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A Ring-Shaped Photodiode Designed for Use in a Reflectance Pulse Oximetry Sensor in Wireless Health Monitoring Applications

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4 Author(s)
Sune Bro Duun ; Dept. of Micro & Nanotechnol., Tech. Univ. of Denmark, Lyngby, Denmark ; Rasmus G. Haahr ; Karen Birkelund ; Erik V. Thomsen

We report a photodiode for use in a reflectance pulse oximeter for use in autonomous and low-power homecare applications. The novelty of the reflectance pulse oximeter is a large ring shaped backside silicon pn photodiode. The ring-shaped photodiode gives optimal gathering of light and thereby enable very low light-emitting diode (LED) driving currents for the pulse oximeter. The photodiode also have a two layer SiO2/SiN interference filter yielding 98% transmission at the measuring wavelengths, 660 nm and 940 nm, and suppressing other wavelengths down to 50% transmission. The photodiode has a radius of 3.68 mm and a width of 0.78 mm giving an area of 18 mm2. The capacitance of the photodiode is measured to 34.5 nF. The quantum efficiency of the photodiode is measured to 55% and 62% at 660 nm and 940 nm, respectively. It is acceptable for this prototype but can be improved. The sensor also has an on-chip integrated Au thermistor for measuring the skin temperature of the body. The thermistor has a Temperature Coefficient of Resistance of 2.7·10-3 K-1 and a repeatability on temperature measurements of ±0.26°C. The photodiode is fabricated in a clean room environment by two diffusion processes and an Advanced Silicon Etch to make the hole in the middle for the LEDs. The sensor is designed to be integrated in a sticking patch of hydrocolloid polymer together with integrated electronics, radio communication unit, and a coin cell battery. The reflectance pulse oximetry sensor is demonstrated to work in a laboratory setup with a Ledtronics dual LED with wavelengths of 660 and 940 nm. Using this setup photoplethysmograms which clearly show the cardiovascular cycle have been recorded. The sensor is shown to work very well with low currents of less than 10 mA.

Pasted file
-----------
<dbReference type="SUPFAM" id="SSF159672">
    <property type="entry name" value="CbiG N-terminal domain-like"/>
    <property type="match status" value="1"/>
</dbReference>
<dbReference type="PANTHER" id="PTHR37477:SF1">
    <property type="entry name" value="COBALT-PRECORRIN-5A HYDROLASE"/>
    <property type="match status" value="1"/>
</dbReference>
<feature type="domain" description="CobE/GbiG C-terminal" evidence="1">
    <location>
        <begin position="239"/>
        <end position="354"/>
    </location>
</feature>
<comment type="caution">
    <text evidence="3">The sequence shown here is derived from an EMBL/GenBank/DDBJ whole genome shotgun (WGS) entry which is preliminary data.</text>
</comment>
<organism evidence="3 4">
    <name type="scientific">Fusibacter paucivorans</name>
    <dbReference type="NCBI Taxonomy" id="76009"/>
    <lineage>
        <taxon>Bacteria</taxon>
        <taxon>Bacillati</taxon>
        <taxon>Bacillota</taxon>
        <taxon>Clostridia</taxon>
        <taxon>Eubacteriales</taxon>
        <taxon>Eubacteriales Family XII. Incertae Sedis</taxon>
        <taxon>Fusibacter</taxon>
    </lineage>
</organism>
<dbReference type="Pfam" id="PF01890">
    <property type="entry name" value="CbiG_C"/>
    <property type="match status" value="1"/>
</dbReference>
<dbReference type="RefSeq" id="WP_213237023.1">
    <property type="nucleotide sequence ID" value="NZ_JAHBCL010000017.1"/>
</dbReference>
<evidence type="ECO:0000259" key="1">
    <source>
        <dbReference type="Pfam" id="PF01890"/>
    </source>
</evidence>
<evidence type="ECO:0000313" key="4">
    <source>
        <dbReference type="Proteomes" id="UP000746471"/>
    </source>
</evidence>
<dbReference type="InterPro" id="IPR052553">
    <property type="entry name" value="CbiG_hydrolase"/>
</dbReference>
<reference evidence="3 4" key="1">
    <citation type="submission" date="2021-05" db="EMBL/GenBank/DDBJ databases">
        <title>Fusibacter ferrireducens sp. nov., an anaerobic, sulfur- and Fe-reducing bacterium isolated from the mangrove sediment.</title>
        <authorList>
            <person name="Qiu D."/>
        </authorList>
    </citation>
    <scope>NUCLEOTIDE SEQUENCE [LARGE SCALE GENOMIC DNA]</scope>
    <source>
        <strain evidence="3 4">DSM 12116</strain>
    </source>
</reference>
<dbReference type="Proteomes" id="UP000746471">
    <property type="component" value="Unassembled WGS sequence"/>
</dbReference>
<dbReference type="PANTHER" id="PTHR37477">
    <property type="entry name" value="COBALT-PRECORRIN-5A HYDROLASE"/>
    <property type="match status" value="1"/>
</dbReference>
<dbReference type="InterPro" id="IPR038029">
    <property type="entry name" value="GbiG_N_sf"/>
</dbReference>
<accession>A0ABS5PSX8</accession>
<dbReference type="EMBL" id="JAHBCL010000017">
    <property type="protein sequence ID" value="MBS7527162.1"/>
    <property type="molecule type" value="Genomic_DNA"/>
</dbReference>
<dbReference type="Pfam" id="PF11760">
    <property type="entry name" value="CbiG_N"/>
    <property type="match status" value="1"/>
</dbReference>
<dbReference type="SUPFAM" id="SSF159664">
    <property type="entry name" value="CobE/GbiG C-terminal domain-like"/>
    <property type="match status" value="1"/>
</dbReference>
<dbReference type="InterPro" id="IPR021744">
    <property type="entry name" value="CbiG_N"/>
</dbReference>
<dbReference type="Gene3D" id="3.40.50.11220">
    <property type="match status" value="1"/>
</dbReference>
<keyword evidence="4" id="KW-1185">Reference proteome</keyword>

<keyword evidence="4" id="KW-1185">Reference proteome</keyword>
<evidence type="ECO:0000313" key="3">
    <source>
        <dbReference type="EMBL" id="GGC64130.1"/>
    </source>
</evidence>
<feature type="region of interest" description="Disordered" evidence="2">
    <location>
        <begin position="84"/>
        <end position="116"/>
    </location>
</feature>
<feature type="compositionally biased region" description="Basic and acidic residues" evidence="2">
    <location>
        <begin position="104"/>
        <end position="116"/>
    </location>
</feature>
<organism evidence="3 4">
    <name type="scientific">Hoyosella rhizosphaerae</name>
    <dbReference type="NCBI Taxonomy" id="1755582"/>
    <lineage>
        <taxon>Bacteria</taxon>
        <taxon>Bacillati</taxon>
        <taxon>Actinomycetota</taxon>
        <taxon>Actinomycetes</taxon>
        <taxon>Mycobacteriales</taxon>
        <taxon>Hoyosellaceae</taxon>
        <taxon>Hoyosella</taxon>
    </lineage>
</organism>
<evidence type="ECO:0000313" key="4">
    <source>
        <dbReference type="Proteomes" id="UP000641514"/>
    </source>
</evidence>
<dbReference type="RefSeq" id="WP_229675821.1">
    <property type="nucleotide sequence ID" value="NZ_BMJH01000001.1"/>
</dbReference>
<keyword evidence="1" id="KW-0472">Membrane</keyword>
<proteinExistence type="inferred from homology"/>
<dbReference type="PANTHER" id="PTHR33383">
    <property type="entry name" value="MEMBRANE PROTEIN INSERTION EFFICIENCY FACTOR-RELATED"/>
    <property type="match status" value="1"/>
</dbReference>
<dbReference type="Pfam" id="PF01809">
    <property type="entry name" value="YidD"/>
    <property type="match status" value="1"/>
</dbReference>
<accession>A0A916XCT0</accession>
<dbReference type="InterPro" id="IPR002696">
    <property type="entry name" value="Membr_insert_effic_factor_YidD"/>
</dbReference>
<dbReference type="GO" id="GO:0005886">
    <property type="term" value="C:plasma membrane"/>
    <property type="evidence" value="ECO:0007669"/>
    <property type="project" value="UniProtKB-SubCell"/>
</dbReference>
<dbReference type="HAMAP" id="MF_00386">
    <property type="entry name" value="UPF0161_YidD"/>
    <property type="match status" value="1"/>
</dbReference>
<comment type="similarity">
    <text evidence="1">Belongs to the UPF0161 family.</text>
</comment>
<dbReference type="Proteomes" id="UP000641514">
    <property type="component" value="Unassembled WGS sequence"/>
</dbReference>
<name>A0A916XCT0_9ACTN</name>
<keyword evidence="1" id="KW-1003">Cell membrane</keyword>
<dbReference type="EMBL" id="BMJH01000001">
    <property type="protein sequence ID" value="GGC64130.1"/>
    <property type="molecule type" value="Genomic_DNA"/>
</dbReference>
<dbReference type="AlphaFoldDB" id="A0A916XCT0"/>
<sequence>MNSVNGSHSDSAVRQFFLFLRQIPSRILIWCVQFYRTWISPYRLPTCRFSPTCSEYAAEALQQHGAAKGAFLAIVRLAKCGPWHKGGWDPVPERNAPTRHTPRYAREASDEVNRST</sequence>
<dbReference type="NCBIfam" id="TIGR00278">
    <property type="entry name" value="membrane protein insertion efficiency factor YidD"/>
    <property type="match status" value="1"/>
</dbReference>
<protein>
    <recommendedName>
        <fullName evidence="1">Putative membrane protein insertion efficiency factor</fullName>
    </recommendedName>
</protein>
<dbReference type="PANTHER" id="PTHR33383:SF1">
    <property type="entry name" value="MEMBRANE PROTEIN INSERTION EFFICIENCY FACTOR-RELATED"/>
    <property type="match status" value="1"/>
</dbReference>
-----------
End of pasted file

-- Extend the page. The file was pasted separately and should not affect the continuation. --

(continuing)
Published in:

IEEE Sensors Journal  (Volume:10 ,  Issue: 2 )